Image: Blackberry users
Richard Drew  /  AP
If a federal judge orders RIM to shut down its BlackBerry service, millions of users will be disconnected.
updated 2/24/2006 6:06:01 AM ET 2006-02-24T11:06:01

Hear that noise? It's the sound of 4.3 million e-mail addicts shaking in their boots.

Later today, a federal judge will hear arguments in the long and ugly patent battle between Research In Motion (nasdaq: RIMM - news - people) and NTP — and could order RIM to shut down its hugely popular wireless e-mail service. The decision could leave millions of "CrackBerry" addicts disconnected from their favorite gadgets, cost RIM upwards of a billion dollars and cause chaos for users who depend on the devices.

"It will be a tremendous inconvenience for the portion of our workforce that has come to depend on it," says Jean-Marc Halbout, CIO of Quest Diagnostics, and a fan of the BlackBerry service.

The legal dispute began in the early 1990s, when inventor Thomas Campana came up with a method for delivering wireless e-mail, and co-founded NTP to protect his patents. NTP never released a product, but not long after, RIM did — and their "BlackBerry" caught on quickly.

In 2000, NTP filed a patent-infringement suit against RIM, and in 2003, Judge James Spencer of the U.S. District Court for the Eastern District of Virginia ruled in NTP's favor, awarding $210 million in damages. He also granted an injunction banning BlackBerry sales and service in the U.S., but put it on hold pending appeal. Ever since, the case has lurched through various courts and appeals; for a while, it even looked like RIM and NTP had reached a $450 million settlement, but the deal fell apart.

Eventually, the case returned to Spencer's court, where he quickly made it clear that he wanted the whole mess over and done with, saying he'd "spent enough of my life and time on NTP and RIM." In the months since, he has refused to be swayed by the U.S. Patent and Trade Office striking down the patents or to heed the entreaties of high-profile users, including the U.S. Department of Justice, which said that a ban could disrupt essential government services.

In Friday's hearing, Spencer will hear arguments over whether or not to enforce the long-delayed injunction. It's expected that he'll issue his decision soon after.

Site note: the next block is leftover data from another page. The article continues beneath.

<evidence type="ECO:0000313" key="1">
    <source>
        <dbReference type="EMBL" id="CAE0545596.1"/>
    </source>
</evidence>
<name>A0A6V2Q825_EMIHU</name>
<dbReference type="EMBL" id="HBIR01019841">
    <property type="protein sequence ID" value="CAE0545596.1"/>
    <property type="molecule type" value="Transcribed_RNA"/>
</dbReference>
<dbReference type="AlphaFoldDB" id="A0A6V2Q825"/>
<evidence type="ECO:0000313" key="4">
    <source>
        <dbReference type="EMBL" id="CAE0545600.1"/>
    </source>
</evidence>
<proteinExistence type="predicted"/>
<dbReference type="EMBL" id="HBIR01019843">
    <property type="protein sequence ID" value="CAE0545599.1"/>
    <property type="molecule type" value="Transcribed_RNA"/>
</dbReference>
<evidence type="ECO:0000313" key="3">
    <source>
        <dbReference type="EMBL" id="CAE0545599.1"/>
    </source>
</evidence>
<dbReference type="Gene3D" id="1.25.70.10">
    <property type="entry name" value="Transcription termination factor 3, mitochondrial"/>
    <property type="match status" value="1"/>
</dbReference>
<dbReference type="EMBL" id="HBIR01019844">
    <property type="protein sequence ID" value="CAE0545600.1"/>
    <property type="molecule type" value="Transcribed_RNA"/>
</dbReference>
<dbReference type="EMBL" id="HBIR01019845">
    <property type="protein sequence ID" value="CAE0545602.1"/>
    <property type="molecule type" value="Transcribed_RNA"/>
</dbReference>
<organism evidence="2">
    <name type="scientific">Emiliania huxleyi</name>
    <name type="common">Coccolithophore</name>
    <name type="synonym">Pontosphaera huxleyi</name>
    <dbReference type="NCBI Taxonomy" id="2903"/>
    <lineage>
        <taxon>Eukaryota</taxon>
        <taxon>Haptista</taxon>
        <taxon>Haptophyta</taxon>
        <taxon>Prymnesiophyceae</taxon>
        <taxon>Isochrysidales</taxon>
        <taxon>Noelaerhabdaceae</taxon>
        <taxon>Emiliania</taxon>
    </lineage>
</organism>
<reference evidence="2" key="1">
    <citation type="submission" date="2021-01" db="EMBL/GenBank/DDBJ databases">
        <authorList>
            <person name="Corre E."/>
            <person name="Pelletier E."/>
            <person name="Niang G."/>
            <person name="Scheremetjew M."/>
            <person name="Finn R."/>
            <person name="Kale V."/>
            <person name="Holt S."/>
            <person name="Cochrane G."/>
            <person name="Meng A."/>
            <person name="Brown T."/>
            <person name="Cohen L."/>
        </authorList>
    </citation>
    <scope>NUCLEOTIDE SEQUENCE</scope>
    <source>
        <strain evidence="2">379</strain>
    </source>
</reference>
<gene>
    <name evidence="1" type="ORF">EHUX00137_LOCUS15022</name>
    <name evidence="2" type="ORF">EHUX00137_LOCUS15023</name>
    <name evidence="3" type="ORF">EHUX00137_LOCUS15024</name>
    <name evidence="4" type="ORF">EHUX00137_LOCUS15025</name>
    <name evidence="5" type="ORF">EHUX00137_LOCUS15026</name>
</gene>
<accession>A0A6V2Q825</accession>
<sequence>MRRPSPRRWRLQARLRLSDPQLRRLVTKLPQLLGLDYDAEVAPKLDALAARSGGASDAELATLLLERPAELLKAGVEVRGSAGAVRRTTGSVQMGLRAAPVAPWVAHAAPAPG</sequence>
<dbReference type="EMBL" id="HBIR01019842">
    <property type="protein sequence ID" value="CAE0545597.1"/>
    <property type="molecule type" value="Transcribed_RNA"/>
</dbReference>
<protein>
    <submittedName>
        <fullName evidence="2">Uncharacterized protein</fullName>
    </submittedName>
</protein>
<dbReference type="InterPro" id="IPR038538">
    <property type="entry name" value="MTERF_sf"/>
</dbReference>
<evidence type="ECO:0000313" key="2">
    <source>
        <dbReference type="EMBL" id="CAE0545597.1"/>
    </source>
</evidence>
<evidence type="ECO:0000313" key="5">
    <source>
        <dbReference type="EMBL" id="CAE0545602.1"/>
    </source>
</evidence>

Most observers agree that Spencer is likely to enforce his earlier injunction. But opinions vary on what that will actually mean, and whether it will really cut RIM off from the market that provides 70 percent of its sales.

Avi Greengart, principal mobile-device analyst for Current Analysis, says an injunction is likely. But he says he expects Spencer to grant a delay long enough for RIM to keep service running while not infringing on NTP's patents. Earlier this month, Jim Balsille, co-CEO of RIM, said the company had developed and tested software fixes that should allow the service to stay online if Spencer moves forward with the injunction; he says the new technology wouldn't infringe on NTP's patents.

If the workarounds actually work, that means RIM is under less pressure to sign a costly settlement with NTP and can continue to fight the case in court or haggle for a cheaper deal.

But that's not to say the workaround is a cure all. Implementing it would be messy and could cause problems. "It's going to put an undue administrative burden on customers to make upgrades to their software," says Gene Signorini, research director at the Yankee Group. "It certainly isn't what customers want to see."

Will users stick around?
If the workaround does turn out to be troublesome, it's not likely to cost RIM that many customers; switching carriers is costly, and most users will probably stick around regardless of the nuisance. But all the trouble and resultant bad press would probably force RIM to settle quickly — and on NTP's terms; a deal that could cost a billion dollars or more.

Another possible scenario has RIM and NTP settling before Spencer makes his ruling. But at the moment, NTP has the advantage, and it seems unlikely they'd cash out before getting a ruling.

Not everyone thinks a decision to enforce the injunction is a given. Stephen B. Maebius, a patent lawyer and partner with Foley and Lardner in Washington, D.C., says the case is simply too close to call, and that patent rulings in RIM's favor have blown the case wide open: "Now it's kind of a tossup."

Nor will Yankee Group's Signorini speculate on Spencer's ruling. But he does says the distraction has already hurt RIM: Even though it hasn't cost the company many customers, many will question their long-term BlackBerry investment. "RIM has opened up the avenue for competitors," he says. Companies that stand to benefit from a wounded RIM include smartphone competitors Palm (nasdaq: PALM - news - people), Nokia (nyse: NOK - news - people ), Motorola (nyse: MOT - news - people) and Sony Ericsson (nyse: SNE - news - people), as well as software vendors like Microsoft (nasdaq: MSFT - news - people).

Complicating RIM's prospects is the likelihood that even if it can get a good settlement, the company will be hit with lawsuits from shareholders angry that it spent so much time and money to fight NTP's claim.

Plenty of BlackBerry users remain faithful to Research in Motion — and to their favorite gadget. "We are not worried about service being shut down," says Beth Perlman , CIO of Constellation Energy Group and another BlackBerry fan. "We have spoken to executives at RIM and feel comfortable that they have proven workarounds."

Of course, that doesn't mean they won't jump ship if they have to. "We have been testing [Microsoft's] Windows mobile devices for some time," says Perlman. "We have these devices ready for executives should the need arise. So we're prepared either way."

© 2012


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